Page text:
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Patrick Cockpit works on the photographic representation of waiting, silence and the invisible. 

A fan of straight and square images, he cultivates his schizophrenia by creating various projects

on totalitarianism and its spectacle, or more prosaically on the feminist, punk and offbeat. He works essentially as a portrait photographer for the institutional, press media, Pôle Emploi and various publishing houses. The 29 images presented here do not exist. All are true fakes. Photography is lie

and truth. In the nineteenth century, when the collodion technique first appeared, it first served as an account. Today we would speak of photojournalism. The cannonballs seized by Roger Fenton in the Crimea are the most flagrant illustration of this. Things get more complicated when the first portraits appear. Very quickly, the notion of decoration takes its importance. But what to do with the blank images, without any other historical indication than the clothes, hairstyles, attitudes of the people represented? How to identify the time, the year, the historical truth of what we are looking at?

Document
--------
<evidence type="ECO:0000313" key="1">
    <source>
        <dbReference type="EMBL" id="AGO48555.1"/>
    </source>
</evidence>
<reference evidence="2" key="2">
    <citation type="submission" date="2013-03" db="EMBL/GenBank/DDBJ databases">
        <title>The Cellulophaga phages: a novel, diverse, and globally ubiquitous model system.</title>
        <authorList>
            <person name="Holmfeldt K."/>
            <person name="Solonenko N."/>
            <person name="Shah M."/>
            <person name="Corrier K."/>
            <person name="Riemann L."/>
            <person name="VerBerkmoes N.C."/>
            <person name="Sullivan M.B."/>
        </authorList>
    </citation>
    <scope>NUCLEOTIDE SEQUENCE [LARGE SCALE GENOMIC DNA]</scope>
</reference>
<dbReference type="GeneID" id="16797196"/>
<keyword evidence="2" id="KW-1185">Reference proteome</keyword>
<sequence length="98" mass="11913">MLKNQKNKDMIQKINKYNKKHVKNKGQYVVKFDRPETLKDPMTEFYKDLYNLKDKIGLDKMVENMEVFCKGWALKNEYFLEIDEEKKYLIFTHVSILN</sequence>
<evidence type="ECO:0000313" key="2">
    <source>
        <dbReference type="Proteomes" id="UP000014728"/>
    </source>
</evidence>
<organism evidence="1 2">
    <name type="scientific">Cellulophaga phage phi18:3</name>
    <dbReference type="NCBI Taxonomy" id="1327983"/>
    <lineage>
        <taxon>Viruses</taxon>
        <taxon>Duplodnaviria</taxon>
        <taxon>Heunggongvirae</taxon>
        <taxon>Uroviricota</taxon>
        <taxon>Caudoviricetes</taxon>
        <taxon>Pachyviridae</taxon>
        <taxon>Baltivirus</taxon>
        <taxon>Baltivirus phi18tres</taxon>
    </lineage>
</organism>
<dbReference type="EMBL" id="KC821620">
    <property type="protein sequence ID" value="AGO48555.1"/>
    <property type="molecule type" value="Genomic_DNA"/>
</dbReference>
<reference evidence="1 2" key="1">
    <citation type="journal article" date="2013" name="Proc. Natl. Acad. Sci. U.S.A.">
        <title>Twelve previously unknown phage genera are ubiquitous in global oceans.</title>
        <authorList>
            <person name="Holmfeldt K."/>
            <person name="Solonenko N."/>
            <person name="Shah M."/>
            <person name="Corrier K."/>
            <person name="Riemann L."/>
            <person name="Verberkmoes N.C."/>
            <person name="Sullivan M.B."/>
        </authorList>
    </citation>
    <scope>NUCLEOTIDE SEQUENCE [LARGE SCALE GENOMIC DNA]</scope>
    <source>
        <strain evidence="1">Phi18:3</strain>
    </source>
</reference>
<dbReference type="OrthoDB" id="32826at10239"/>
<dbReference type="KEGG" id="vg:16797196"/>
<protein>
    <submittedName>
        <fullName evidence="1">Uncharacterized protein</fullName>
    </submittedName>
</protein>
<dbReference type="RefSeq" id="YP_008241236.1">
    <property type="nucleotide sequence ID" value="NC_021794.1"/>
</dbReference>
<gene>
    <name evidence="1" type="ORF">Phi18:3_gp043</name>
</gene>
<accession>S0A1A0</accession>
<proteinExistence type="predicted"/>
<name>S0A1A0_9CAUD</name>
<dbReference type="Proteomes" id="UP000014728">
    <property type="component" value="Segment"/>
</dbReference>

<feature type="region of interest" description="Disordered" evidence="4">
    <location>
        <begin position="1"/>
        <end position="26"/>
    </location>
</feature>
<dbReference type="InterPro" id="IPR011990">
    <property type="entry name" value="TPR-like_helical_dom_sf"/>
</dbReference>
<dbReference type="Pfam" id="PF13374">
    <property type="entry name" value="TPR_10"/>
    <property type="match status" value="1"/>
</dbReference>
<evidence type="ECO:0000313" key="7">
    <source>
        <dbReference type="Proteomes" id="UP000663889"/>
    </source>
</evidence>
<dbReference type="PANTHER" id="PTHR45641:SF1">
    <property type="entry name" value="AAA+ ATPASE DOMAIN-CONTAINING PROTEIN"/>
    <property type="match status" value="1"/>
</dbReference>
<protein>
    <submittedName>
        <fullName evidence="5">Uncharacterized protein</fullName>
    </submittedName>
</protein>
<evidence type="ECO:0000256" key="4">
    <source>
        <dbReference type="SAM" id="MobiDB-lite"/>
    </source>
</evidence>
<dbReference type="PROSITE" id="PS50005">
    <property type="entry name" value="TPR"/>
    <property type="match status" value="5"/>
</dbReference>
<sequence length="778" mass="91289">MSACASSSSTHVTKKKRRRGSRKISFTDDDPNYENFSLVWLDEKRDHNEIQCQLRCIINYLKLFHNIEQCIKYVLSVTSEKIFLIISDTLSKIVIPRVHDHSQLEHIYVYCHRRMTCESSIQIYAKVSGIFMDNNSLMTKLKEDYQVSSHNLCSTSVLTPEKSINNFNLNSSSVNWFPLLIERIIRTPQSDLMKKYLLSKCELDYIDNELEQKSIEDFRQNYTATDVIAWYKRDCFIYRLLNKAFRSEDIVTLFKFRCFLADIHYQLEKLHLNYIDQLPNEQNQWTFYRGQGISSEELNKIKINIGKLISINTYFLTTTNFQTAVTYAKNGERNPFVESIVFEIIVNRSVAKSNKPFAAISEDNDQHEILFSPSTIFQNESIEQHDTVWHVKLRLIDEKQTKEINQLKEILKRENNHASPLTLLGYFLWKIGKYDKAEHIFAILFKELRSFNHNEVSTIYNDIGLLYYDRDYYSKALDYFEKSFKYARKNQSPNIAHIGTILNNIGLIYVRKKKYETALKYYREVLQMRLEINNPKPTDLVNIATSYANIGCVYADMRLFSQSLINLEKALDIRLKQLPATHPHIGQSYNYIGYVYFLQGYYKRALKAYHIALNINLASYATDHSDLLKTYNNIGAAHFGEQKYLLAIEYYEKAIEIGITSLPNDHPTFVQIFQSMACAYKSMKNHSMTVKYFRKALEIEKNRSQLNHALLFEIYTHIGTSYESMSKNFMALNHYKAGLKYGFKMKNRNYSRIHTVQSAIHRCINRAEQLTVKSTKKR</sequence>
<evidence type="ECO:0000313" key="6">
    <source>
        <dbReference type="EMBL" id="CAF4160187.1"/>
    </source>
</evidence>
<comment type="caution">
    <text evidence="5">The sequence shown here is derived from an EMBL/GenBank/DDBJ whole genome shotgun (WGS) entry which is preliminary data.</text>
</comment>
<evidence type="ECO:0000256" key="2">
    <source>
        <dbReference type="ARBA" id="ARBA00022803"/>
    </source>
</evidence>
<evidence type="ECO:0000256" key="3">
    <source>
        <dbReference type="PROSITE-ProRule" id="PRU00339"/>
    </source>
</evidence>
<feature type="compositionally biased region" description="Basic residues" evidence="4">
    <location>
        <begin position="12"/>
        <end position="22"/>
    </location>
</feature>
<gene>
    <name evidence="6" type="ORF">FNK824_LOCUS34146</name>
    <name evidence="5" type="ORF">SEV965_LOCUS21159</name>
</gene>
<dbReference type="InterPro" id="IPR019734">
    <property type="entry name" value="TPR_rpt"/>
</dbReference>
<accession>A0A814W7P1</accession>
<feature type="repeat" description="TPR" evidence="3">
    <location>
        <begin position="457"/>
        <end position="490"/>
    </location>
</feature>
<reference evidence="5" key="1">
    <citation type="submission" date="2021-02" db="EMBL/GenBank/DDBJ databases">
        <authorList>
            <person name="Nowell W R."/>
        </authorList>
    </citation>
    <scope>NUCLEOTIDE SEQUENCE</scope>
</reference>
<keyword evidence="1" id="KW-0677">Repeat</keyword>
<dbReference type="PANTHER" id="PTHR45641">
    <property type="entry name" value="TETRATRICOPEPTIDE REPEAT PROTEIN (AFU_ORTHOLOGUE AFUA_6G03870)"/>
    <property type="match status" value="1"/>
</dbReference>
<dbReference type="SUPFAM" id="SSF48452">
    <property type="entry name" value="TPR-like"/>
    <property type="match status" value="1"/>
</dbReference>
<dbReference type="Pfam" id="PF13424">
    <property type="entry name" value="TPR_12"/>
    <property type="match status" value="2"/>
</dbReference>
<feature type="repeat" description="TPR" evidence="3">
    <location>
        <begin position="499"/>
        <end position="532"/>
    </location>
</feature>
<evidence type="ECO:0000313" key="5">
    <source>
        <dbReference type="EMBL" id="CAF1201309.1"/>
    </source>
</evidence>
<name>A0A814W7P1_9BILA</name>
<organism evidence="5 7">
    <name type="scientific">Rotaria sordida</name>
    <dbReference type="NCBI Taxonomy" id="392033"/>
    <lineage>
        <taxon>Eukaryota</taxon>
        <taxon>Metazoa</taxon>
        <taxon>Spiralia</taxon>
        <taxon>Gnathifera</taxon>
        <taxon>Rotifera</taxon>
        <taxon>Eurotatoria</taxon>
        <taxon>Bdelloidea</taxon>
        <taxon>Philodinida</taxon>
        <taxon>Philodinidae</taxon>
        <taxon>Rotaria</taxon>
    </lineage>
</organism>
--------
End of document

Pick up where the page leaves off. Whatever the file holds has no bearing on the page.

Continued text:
This is the subject of Forgotten Figures of feminist resistance at the dawn of the twentieth century. Maintaining doubt, forcing the readers to question the veracity of what is presented to him. In the age of the Internet and Photoshop, when literally everything is doubtful, where is the truth? How to distinguish it? Where is the frontier between fiction and reality?

Patrick Cockpit

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